JUNEAU, Alaska — The state of Alaska is projecting revenue from oil and gas production taxes at $172 million this year, a dramatic drop from two years ago when production taxes totaled $2.6 billion.
Continued low oil prices contributed to the decline. “Nobody’s making any money on oil,” deputy Revenue Commissioner Jerry Burnett said.
In a report released Tuesday, the state Revenue department said production taxes for fiscal year 2015, which ended June 30, totaled nearly $390 million.
Alaska relies heavily on oil revenues to fund state government and is currently grappling with an estimated $3.5 billion budget deficit amid chronically low prices. In recent years, petroleum revenue provided about 90 percent of the money available for spending. Last year, that dropped to 75 percent, and it’s not projected to provide more than 72 percent during the rest of the decade, the report said.
Gov. Bill Walker is expected to release his budget proposal for fiscal year 2017 on Wednesday. In an opinion piece released Tuesday afternoon, Walker said his plan “might not make me the most popular governor, but I didn’t run to be popular. I ran because I love Alaska and am committed to doing the best by our state and our people.”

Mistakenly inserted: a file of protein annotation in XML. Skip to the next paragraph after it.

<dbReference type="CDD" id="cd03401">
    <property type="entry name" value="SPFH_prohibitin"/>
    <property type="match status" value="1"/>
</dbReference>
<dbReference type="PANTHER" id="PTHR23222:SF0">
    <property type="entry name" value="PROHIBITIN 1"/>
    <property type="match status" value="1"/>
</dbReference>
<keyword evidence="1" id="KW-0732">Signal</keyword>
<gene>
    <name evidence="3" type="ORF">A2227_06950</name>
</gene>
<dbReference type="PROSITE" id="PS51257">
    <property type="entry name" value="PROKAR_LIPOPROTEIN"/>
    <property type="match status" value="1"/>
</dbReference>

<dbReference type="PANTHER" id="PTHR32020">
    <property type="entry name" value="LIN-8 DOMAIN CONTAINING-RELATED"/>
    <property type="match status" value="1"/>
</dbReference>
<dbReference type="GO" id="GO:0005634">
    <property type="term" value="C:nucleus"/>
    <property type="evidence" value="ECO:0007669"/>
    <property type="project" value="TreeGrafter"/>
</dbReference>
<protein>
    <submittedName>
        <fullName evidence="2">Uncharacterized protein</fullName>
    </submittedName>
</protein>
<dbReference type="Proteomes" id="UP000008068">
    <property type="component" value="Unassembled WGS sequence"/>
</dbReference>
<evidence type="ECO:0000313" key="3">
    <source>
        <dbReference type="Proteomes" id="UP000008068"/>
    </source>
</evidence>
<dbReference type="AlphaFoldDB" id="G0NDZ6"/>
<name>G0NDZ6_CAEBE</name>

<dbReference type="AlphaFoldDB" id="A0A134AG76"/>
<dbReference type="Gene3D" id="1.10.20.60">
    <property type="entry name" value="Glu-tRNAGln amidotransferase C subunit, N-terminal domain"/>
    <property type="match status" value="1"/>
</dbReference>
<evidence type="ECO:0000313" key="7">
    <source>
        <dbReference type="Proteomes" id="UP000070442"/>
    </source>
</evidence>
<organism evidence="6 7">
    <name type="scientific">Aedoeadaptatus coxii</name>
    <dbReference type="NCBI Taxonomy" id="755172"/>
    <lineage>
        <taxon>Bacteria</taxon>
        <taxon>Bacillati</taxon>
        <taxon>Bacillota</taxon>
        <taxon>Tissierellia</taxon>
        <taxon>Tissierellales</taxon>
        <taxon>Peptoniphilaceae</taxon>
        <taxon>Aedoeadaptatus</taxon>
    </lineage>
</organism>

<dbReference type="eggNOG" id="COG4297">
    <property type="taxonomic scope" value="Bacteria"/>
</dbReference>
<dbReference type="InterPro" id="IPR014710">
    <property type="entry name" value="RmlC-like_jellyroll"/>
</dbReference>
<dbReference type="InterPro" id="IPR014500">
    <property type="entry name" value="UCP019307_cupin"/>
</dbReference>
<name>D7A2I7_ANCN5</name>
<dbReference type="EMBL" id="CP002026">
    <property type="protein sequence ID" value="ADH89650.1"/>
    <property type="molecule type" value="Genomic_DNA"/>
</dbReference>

The state is also pinning high hopes on a major proposed liquefied natural gas project.
The revenue forecast is based on an annual average North Slope oil price of about $50 a barrel for the current fiscal year. Alaska crude closed just over $38 a barrel on Monday. This past spring, the department forecast a price of $66 a barrel.
The department is forecasting $1.6 billion in unrestricted general fund revenue for the current year. That is money that has no restrictions on how it can be spent. It’s down from $2.3 billion last year. The department attributed the projection to low oil prices.
North Slope oil production decreased from 531,100 barrels a day in fiscal year 2014 to 501,500 barrels per day last year. The department is projecting production around 500,000 during the current year.
A fuller report is expected to be published later this month.